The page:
We’ve all heard this by now – on social media, on the radio, in messages from our chief minister and as of last night, even from the Queen. Stay at home. We were doing so well last week, Jersey, but on Friday things seemed abnormally busy – as if we’d decided that four days had been enough and things were all better now. The GoJ even resorted to sending out another text message on Friday evening. COVID-19 is more than twice as contagious as seasonal flu, you can carry and spread it unknowingly for up to two weeks without showing symptoms and nobody has been vaccinated against it. Coming into contact with anybody, even if you feel fine, is a big risk. Let’s not ruin the few small freedoms we still have during the necessary restrictions by bending the rules – it just isn’t worth it. If you’ve become confused about what the terms being thrown around with wild abandon mean, and frankly, you can’t be blamed for that, here’s a recap.
This is the one that currently applies to everyone other than the essentially employed, and if you’re wondering whether or not you’re essentially employed then the chances are you aren’t. Here’s the skinny; everyone stays at home. Simple, right? The only time that you shouldn’t be at home is for exercise or essential shopping, and even then you should do it as little as possible and for less than two hours total each day. Let’s face it, the queues at shops are painfully frustrating now anyway, so why put yourself through it more than once a week if you don’t have to? What constitutes essential shopping? Food and medicine, that’s it. What counts as exercise? A walk, run or cycle – and while you’re not going to get fined for taking a quick breather if you need it, sitting on a bench for an hour and a half with a fifteen minute walk each side isn’t allowed. A man was arrested over the weekend for being out without a valid reason, so don’t become a statistic. Just stay at home.
In contention for most underwhelming hashtag of the year, #socialdistancing is the new norm when you’re in the big wide world (for less than two hours per day, of course). Tape on the floors of food shops serves as a reminder of how much distance to keep from those around you (a minimum of two metres, although that can be hard to visualise sometimes) and some retailers, such as Waitrose, are only allowing one person per household to enter the store. It makes sense; then everyone keeps two metres apart and the retailer can easily do their part to keep people separated and, ultimately, slow the spread of the virus. Don’t flout the rules, it only takes one person to push a trolley. Let’s all keep our distance from people who we don’t live with, slow the spread, and #flattenthecurve (to add another underwhelming but popular and important popular hashtag that you can Google to find out more about). Who can you be less than two metres away from in public? Somebody that you live with. That’s it. If you’re checking in on a vulnerable family member or taking them food, keep your distance, chat through a window and leave their essentials on the doorstep for them to collect after you leave. No close contact. Easy, right?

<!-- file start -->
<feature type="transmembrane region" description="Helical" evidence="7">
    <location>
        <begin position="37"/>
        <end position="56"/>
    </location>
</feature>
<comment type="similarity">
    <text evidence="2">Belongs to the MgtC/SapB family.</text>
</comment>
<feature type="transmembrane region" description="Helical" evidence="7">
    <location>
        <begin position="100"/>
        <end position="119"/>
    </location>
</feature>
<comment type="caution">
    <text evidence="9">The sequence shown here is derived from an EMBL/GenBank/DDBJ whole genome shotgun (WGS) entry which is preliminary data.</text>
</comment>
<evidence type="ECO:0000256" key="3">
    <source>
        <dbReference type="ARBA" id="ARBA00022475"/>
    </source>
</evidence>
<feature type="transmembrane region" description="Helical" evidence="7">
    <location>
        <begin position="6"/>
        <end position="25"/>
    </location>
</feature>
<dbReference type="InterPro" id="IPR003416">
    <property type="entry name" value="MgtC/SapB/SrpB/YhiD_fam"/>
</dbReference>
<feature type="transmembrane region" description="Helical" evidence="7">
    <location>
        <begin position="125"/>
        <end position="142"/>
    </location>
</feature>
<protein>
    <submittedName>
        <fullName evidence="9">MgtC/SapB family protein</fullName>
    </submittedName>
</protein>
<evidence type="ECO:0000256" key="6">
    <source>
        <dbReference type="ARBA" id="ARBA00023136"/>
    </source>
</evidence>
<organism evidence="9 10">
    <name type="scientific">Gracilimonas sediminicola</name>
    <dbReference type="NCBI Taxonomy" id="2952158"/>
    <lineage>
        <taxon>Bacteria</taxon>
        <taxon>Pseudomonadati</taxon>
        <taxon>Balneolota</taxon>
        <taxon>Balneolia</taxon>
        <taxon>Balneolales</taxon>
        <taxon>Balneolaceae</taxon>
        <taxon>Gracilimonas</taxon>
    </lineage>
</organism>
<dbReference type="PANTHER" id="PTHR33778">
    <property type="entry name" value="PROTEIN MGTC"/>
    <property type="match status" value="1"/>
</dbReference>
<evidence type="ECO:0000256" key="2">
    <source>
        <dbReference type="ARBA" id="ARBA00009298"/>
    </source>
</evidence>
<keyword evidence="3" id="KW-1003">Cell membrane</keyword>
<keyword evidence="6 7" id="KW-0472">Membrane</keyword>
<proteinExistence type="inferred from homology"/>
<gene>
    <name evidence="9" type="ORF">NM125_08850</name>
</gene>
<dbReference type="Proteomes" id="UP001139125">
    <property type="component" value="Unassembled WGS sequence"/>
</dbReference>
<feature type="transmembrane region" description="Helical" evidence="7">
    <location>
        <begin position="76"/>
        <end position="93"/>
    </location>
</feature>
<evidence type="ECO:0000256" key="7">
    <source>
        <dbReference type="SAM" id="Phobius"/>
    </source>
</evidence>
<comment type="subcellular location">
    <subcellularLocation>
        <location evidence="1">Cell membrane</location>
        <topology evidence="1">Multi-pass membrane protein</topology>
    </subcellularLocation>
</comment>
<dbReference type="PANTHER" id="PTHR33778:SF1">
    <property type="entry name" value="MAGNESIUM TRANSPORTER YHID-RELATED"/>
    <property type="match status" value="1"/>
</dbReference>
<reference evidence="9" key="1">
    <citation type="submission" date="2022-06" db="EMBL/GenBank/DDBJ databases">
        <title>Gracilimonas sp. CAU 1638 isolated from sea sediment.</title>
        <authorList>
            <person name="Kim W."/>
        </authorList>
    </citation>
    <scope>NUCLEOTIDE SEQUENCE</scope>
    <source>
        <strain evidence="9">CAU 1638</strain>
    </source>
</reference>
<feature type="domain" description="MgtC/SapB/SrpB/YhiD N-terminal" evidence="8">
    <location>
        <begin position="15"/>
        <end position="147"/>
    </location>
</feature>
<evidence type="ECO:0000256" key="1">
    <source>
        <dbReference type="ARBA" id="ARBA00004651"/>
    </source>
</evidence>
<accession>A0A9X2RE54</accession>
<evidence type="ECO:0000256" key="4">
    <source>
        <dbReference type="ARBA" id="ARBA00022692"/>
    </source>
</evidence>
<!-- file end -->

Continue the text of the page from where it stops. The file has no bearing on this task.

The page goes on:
If you’re a vulnerable person – someone with an underlying health condition or those over 65 years of age – then you should place yourself in isolation. Get out for some fresh air and exercise for up to two hours per day but make sure you’re ‘social distancing’ and ideally have a food delivery service, family member, neighbour or friend bring you essential supplies to minimise the risk of coming into contact with other people. If you’re over 65, this is a great excuse not to have to look after your grandchildren for a little while, and even though you’ll miss them they’ll be grateful that they get to spend a bit more time glued to an iPad or mobile phone than they’re usually allowed to when you catch up with them. It’s a short-term win-win situation for all involved.
If you’ve recently managed to come back to the island from somewhere else, have come into contact with someone who has tested positive for the virus or are showing symptoms and awaiting a test, place yourself in quarantine. This means that you don’t come into contact with the outside world at all, and if possible you don’t come into contact with those inside your home who’ve already been isolated before you required quarantine. This means not sharing a kitchen or bathroom where possible, but at the very least disinfecting everything you come into contact with before you leave the area. Have people outside the home bring you essential supplies – the idea here is to eliminate the threat of spreading the virus if it’s likely you have it. Keep in touch with family and friends, and of course, call the emergency hotline on 445566 if you become seriously ill.
In a nutshell? Your family might be driving you mad. Working from home or being unable to work is likely proving pretty stressful. Whoever thought that home-schooling would be so difficult? Keeping your distance from loved-ones who don’t live with you isn’t easy – and it’s probably tempting to bend the rules – but if you do, things will get tougher. The entire world hasn’t almost ground to a halt for nothing, and it won’t be forever. So sit tight.
Stay at home.
It’s okay to exercise and to shop for food, unless you think you might have the virus.
Wash your hands.
Don’t be a ****, (the carrier bag disguise article the other day was meant to be funny.)